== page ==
Inspiring Students to Read Nonfiction Part 1

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SWBAT demonstrate their understanding of a nonfiction text through multiple choice and short answer questions.

Big Idea

Great narrative nonfiction can be more unbelievable than fiction.

Warm Up

5 minutes

To open class today, I will display the image and quote below.  Above the image, I will include the instructions: Please use the link on your laptops to look up the definition of the word perseverance. Then, examine the image and quote below and respond to the following question in your journals. "How does the person in the image display perseverance?  Does this make her seem powerful?"

After students have written for a few minutes, I'll ask for a student from each table to share as we discuss perseverance and their responses to the girl and quote in the image.


35 minutes

After the warm up, I will have students take out a copy of the September issue of Scope Magazine (already in their caddy).  They will immediately notice that the girl on cover is the same as the girl from the image we used in the opener and this will peak their curiosity.  (This cover is my lesson image for this lesson.)

We will discuss the cover and turn to pages 4and 5 where the article begins.  I'll ask students to skim and scan the entire article and share their predictions about it. Several will have already heard of Malala on television.

*Note - I am a huge fan of Scholastic Scope magazine -especially when it comes to interesting, relevant informational material for my students.  Since the magazine content requires a subscription, I cannot share entire articles.  However, per permission from the wonderfully supportive editor of Scope Kristin Lewis, I can share bits of the articles to give you an idea of the content, and I can share resources or materials used (with a few exceptions). With this in mind, I've attached pages two and three of this wonderful article. 

At this point I will ask students to take out their text coding handout (given to them in the first unit earlier this year) and divide packets of post its at their table so each person has several. I will explain that we are going to listen to an audio reading of the article and record text codes on the post its (leaving them in the appropriate place) as we read.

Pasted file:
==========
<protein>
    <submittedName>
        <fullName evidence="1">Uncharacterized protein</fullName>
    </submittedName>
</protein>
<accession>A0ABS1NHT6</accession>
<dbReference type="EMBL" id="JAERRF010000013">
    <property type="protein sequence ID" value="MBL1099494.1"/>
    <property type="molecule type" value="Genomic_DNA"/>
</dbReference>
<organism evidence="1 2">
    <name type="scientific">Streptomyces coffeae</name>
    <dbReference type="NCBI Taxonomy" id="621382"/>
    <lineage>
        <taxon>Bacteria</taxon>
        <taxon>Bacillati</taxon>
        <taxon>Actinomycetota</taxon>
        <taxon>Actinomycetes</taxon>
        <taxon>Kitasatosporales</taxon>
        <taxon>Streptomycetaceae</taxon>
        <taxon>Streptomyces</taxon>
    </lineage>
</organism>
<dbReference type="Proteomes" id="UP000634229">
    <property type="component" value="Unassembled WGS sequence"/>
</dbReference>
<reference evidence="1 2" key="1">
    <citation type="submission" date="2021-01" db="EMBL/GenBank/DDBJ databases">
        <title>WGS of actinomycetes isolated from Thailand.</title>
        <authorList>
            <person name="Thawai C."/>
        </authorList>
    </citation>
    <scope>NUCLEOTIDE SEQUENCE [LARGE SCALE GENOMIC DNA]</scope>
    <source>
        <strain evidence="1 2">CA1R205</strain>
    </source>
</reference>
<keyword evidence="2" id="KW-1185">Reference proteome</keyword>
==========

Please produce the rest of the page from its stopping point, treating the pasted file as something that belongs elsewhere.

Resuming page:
Then, I will begin the audio of this article.  (Audio versions of Scope content is available on Scope's website for subscribers. With Kristin's help, I have included the audio of "I am Malala" here to allow you to try an sample of this wonderful resource.)  

After the reading, I will ask students to share some of their text coding, and I will share at least one of my own to model.  This will allow for good conversation about the piece.  Before sharing, I will remind students of SLANT, an acronym we used earlier in the year for small group discussion. I'll explain that the same considerations apply to large group discussion. (We'll add to this and work on more sophisticated discussions as we work thorugh the unit.)

Sit up

Look at the person talking

Act like you care

Nod your head in acknowlegement

Take turns speaking

Finally, (as a bonus because I know my students will want to actually see and hear Malala) we will watch a Daily Show video of host Jon Stewart interviewing Malala. This is a very good interview that allows students to see her as a young person they can relate to, but also the model of perseverance for our unit. 


Independent Work

10 minutes

At this point, I know what my students think collectively.  Now, I want them to work independently, so students will complete a multiple choice and short answer quiz  produced by scholastic to go with the article "Malala the Powerful".  

This task requires students to go back and use text evidence to determine the answers to the multiple choice questions, but even better requires them to USE text evidence in the short answer questions. I am eager to see how they do with this. It is really a "pre-assessment" that will allow me to gage where they are.

Their responses will be collected/graded/reviewed for my information and then returned a few days down the road for use with another lesson.  As we are out of class time today, this works out perfectly because I want to use these in a few days not now.

Please see my the lesson reflection below and a previous reflection about my choice to use multiple choice questions.

Wrap Up

5 minutes

To wrap up the lesson, I will ask students, "How many of you have chosen to read a nonfiction book from the library this year?" Then, I will ask students to consider why we tend to read more fiction than nonfiction from the library when there are great true stories to be told.  I will also point out that Malala's story is actually harder to believe than many of the popular fiction stories.

Finally, I will challenge them to read at least one narrative nonfiction book from the library before winter break.